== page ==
Lesbian and gay couples were married in Miami on Monday by the same judge who said she saw no reason why they couldn't immediately get their licenses ahead of Florida's coming-out party as the 36th U.S. state where same-sex marriages are legal statewide.
The addition of Florida's 19.9 million people means 70 percent of Americans now live in states where gay marriage is legal.
The courtroom erupted in cheers when Miami-Dade Circuit Judge Sarah Zabel cleared the way for the licenses issued to Cathy Pareto and Karla Arguello, and Jeff and Todd Delmay. Then she presided over their weddings in a dual ceremony.
Florida's constitution was amended to ban same-sex marriages in 2008 by voters who approved it by a 60 percent margin. But judges in the nation's third-largest state found it discriminatory, mirroring decisions in many other states.
Florida Attorney General Pam Bondi has appeals pending in state and federal courts, seeking to uphold the state's ban. Bondi's position — one shared by former Florida Gov. Jeb Bush, now considering a run for president — is that marriage should be defined by each state.
While the news was largely met with cheers or even shrugs from Florida's more liberal enclaves such as South Florida and St. Petersburg, signs of opposition to the rulings were evident farther north, where more conservative Floridians live.
In Jacksonville, Duval County Court Clerk Ronnie Fussell shut down the courthouse chapel, saying no marriage ceremonies -- either gay or straight -- would be allowed there. At least two other counties in northeast Florida did the same.
Liberty Counsel, a conservative legal group based in the Orlando area, planned to file complaints in several counties Monday in an effort to block clerks from issuing licenses to same-sex couples, said the group's lawyer, Horatio "Harry" Mihet.
The legal rulings reflect how much Florida has changed since the days of Anita Bryant, the former beauty pageant queen and orange juice spokeswoman who started her national campaign against gay rights in Miami in the 1970s.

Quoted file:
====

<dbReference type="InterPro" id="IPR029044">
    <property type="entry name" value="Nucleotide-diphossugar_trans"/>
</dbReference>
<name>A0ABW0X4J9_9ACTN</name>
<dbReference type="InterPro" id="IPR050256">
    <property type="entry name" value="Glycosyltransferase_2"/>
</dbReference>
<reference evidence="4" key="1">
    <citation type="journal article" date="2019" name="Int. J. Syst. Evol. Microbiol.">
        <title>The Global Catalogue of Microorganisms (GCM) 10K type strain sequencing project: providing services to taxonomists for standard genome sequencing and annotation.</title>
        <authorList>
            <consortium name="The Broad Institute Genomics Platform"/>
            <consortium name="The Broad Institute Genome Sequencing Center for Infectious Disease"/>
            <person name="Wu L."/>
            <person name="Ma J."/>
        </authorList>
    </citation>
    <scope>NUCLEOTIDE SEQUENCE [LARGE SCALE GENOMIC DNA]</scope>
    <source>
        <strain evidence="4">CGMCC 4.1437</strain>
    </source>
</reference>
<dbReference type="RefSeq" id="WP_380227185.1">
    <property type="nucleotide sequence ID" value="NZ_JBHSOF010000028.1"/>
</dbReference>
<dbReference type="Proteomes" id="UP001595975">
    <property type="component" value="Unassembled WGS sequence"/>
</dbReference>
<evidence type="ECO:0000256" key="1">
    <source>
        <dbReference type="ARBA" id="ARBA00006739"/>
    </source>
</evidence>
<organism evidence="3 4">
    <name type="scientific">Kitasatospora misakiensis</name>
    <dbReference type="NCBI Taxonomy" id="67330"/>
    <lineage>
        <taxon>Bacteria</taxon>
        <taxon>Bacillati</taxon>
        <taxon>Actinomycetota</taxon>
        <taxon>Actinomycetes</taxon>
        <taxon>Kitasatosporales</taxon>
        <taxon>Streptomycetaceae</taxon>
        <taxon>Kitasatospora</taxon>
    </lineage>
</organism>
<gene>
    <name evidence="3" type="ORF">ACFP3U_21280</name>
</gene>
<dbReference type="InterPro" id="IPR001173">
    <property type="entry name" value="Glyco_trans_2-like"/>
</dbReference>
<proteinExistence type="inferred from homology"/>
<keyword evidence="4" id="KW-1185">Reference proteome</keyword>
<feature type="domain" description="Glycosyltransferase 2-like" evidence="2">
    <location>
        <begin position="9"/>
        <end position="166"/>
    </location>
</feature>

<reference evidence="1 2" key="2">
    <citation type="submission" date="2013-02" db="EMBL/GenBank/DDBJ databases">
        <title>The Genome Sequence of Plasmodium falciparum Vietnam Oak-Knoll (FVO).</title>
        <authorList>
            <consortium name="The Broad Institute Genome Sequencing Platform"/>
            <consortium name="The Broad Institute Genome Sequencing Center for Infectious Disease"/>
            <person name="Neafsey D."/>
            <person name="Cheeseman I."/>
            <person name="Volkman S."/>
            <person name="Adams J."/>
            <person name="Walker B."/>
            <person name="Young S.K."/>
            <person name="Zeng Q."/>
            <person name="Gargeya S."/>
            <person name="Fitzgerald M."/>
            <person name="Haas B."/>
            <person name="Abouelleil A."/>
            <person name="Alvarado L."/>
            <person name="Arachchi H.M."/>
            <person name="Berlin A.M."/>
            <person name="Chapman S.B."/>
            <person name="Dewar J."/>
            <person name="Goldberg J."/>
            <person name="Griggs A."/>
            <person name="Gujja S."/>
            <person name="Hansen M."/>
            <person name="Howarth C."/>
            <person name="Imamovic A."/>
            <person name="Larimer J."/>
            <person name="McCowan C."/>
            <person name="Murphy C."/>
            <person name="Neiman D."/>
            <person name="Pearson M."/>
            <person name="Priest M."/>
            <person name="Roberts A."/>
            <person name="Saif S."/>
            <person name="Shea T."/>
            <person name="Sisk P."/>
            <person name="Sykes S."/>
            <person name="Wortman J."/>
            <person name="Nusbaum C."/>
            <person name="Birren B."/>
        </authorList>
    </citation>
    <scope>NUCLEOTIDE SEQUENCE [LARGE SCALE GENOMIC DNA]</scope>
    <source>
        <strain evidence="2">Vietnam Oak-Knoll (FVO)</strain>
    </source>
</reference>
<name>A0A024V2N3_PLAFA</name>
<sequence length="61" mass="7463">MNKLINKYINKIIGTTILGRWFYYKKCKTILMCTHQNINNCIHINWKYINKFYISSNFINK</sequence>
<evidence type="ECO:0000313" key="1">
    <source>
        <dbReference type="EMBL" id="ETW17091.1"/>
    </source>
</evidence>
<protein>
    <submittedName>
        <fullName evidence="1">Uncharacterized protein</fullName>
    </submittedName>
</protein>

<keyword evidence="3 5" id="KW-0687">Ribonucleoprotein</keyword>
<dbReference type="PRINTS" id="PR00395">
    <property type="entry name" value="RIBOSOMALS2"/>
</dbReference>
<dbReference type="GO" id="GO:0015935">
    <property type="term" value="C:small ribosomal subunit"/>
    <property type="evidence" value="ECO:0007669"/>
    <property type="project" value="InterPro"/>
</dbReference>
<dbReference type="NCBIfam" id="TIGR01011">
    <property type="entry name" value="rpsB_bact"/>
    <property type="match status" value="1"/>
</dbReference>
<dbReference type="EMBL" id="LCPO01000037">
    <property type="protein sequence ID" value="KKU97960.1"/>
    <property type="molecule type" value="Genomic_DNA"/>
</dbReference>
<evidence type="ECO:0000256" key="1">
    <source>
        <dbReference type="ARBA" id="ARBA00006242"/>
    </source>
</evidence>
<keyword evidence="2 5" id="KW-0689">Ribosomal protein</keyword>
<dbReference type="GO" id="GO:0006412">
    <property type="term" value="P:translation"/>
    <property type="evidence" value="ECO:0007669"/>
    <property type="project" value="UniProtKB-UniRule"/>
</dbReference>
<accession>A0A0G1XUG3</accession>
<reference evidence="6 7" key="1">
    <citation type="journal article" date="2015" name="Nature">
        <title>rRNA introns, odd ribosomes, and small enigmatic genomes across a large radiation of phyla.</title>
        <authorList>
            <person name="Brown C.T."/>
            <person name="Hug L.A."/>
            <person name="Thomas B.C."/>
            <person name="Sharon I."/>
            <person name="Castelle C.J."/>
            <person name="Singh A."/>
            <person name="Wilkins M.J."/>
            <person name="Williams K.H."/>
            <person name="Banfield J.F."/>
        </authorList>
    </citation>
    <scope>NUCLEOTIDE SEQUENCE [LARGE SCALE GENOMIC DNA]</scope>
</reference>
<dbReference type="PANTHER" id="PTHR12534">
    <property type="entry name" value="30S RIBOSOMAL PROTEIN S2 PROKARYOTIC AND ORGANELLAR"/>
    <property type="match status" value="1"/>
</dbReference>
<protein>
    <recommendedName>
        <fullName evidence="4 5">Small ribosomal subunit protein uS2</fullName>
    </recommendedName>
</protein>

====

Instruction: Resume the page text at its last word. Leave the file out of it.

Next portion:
The state's first weddings were set to happen in the same county where, 38 years ago, Bryant successfully campaigned to overturn a Dade County ordinance banning discrimination against gays. The county commission reinstated those protections two decades later.
Bryant's career suffered — as did Florida orange juice sales — and she blamed the "ultra-liberal press."
"They're saying I'm a bigot and have hatred for the homosexuals," she told The AP in 1977. "I don't hate homosexuals. I love them enough to tell them the truth: that God puts them in the category with other sinners."
The state's Catholic bishops issued a joint statement Monday expressing disappointment, saying implications of gay marriages aren't fully understood and will upend millennia of tradition.
"How society understands marriage has great public significance," they said. "Because of this, redefining civil 'marriage' to include two persons of the same sex will have far-reaching consequences in society. Such a change advances the notion that marriage is only about the affective gratification of consenting adults."
Lush reported from St. Petersburg. AP writers Jason Dearen in Gainesville, Mike Schneider in Orlando and Melissa Nelson-Gabriel in Pensacola contributed to this report.
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